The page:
Finally they can, by contrast, and because of the horrors that accompany and follow them, drive men to seek an effective way to make such a barbarous and violent form of transformation unnecessary.
For everything that is unnecessary to the evolution of the earth automatically ceases to exist.
Disciple: You have written: “They [wars] may serve to destroy a past which refuses to disappear although its time is over, and they make room for new things.” Now that the Supermind has descended upon earth will war be necessary to change the present state of the world?
All will depend on the receptivity of nations. If they open widely and quickly to the influence of the new forces and if they change rapidly enough in their conceptions and actions, war may be avoided. But it is always threatening and always in abeyance; every error, every darkening of the consciousness increases this threat.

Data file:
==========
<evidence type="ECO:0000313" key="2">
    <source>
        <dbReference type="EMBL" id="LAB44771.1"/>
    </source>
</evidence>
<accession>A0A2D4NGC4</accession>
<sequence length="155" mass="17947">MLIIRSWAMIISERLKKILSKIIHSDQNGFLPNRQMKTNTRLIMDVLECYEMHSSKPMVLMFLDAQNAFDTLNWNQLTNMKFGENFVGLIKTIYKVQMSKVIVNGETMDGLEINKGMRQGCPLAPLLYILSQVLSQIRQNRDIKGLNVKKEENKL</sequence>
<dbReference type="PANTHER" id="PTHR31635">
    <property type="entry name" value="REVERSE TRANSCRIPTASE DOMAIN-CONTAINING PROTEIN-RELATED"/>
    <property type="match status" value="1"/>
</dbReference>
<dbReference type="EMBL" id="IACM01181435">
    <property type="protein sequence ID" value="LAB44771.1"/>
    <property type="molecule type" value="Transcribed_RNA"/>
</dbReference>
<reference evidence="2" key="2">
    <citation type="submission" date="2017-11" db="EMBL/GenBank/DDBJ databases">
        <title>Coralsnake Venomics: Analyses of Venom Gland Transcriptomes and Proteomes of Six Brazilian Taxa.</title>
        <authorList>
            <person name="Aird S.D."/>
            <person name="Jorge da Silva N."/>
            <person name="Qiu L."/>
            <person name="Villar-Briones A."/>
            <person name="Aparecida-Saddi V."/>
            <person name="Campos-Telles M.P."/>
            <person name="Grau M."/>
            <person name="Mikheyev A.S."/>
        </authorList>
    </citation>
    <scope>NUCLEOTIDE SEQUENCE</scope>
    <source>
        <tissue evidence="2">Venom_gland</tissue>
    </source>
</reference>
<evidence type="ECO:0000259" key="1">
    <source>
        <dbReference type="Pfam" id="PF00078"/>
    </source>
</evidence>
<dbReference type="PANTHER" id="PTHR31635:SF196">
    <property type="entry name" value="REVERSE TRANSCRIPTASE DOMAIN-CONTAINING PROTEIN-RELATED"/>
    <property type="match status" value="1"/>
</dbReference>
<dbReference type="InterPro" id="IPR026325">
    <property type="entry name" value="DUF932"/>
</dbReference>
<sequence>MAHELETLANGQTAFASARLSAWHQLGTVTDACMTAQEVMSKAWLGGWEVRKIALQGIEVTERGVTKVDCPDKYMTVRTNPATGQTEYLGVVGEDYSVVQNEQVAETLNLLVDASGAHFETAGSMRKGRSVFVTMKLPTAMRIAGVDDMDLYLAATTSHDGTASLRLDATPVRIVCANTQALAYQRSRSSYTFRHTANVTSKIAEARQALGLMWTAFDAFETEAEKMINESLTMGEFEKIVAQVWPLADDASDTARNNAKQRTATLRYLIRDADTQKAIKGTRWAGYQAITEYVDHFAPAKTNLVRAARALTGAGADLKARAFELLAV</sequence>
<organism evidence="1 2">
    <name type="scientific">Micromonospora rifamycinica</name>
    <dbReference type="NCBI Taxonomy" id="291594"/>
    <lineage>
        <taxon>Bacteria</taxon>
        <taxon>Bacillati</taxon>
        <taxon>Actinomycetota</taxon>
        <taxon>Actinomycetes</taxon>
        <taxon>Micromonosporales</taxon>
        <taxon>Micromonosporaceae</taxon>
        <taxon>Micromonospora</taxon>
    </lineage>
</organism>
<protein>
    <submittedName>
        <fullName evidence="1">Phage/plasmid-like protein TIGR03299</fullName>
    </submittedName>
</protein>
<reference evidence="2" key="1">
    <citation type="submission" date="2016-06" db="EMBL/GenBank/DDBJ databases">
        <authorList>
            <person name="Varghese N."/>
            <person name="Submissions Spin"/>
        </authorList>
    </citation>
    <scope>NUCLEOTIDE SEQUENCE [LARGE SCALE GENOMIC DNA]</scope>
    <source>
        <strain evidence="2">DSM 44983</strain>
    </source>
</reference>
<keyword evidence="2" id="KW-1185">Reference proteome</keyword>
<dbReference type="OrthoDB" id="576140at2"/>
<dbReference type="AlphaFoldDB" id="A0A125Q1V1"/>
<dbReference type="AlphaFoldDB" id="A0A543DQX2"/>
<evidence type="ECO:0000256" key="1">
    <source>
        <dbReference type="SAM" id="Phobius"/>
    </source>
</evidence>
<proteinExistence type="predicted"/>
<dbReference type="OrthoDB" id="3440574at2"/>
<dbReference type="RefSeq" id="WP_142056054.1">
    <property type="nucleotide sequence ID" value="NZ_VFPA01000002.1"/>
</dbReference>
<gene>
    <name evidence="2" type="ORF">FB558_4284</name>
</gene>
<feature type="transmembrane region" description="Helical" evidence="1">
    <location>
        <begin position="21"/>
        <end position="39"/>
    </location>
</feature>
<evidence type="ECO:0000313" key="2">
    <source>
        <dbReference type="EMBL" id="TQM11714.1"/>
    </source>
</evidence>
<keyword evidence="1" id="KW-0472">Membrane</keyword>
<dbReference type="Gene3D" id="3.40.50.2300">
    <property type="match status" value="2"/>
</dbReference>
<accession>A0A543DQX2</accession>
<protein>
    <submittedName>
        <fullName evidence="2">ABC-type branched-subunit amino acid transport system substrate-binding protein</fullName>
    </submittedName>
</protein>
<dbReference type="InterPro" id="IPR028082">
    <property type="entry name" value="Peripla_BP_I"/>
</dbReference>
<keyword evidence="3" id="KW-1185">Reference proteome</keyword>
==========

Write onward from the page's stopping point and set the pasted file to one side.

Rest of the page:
And yet in the last analysis everything really depends on the Divine Grace and we should look towards the future with confidence and serenity, at the same time progressing as fast as we can.
~ The Mother, CWM, Vol. 10, pp. 52-53
Disciple: You write in Your Conversations: “Each time that something of the Divine Truth and the Divine Force comes down to manifest upon earth, some change is effected in the earth’s atmosphere.” (CWM, Vol. 3, p. 79)
(1) Is this change always violent and destructive, such as a revolution or a war?
Not necessarily. What expresses itself as a war or a revolution is the resistance in the human consciousness to the New Force. When the resistance is less, everything takes place harmoniously.